An unblinded comparison of laboratory values between patients with idiopathic and neuromuscular scoliosis.
To compare standard tests of coagulation and thromboelastography (TEG) parameters between two groups of patients undergoing posterior spinal fusion (PSF).
Children with neuromuscular scoliosis such as cerebral palsy have more intraoperative blood loss than children with idiopathic scoliosis during PSF. Various reasons suggested for this include nutritional deficiencies, altered tissue integrity, hepatic dysfunction, and use of antiepileptic medications that can cause poor hemostasis and altered coagulation. We have observed alterations in coagulation factor levels in patients with cerebral palsy due to spastic quadriplegia with moderate blood volume loss (25% estimated blood volume).
In a prospective analysis, we compared standard tests of coagulation (prothrombin time [PT], partial thromboplastin time [PTT], platelet count, fibrinogen levels) and TEG at baseline and at a blood loss of 15% estimated blood volume in patients with idiopathic scoliosis and cerebral palsy undergoing PSF.
There were no differences between the groups in terms of gender distribution and age. There was a significant difference between the baseline PT and PTT values, although both groups were within laboratory norms. After 15% blood volume loss, there were differences seen in the PT, PTT, maximum amplitude on the TEG, ionized calcium, and serum magnesium levels (P < 0.05).
Children with cerebral palsy undergoing PSF have increased bleeding that starts earlier in the procedure than it does for patients with idiopathic scoliosis undergoing PSF. We found that, even though children with spastic quadriplegia had baseline PT and PTT values within normal limits, they were significantly different when compared with normal patients.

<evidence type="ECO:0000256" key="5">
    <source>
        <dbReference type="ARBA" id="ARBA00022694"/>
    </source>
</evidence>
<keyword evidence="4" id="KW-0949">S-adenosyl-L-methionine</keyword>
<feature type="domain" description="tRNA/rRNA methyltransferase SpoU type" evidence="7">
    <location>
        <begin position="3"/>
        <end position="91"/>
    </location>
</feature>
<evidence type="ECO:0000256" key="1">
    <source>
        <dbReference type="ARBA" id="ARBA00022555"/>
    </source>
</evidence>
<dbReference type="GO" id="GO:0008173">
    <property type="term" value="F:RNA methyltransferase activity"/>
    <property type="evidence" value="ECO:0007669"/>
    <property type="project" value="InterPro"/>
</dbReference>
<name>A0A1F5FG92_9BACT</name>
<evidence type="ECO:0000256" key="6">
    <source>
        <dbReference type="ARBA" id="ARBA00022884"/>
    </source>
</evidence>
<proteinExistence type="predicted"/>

This paper provides a comparison of standard tests of coagulation and thromboelastography parameters between two groups of patients undergoing posterior spinal fusion. Patients with idiopathic scoliosis and neuromuscular scoliosis caused by cerebral palsy had blood drawn at baseline and after 15% blood volume loss. These data were compared to elucidate the differences in bleeding during major surgery between these two groups.
From the Departments of *Anesthesiology and Critical Care and †Orthopaedics, Nemours Children’s Clinic–Wilmington, Alfred I. duPont Hospital for Children, Wilmington, DE.
Acknowledgment date: June 16, 2003. First revision date: September 25, 2003. Acceptance date: November 17, 2003.
Supported by the Nemours Foundation.
The device(s)/drug(s) is/are FDA-approved or approved by corresponding national agency for this indication.
Institutional funds were received in support of this work. No benefits in any form have been or will be received from a commercial party related directly or indirectly to the subject of this manuscript.
Address correspondence and reprint requests to B. Randall Brenn, MD, Department of Anesthesiology and Critical Care, Alfred I. duPont Hospital for Children, P.O. Box 269, Wilmington, DE 19899; E-mail: email@example.com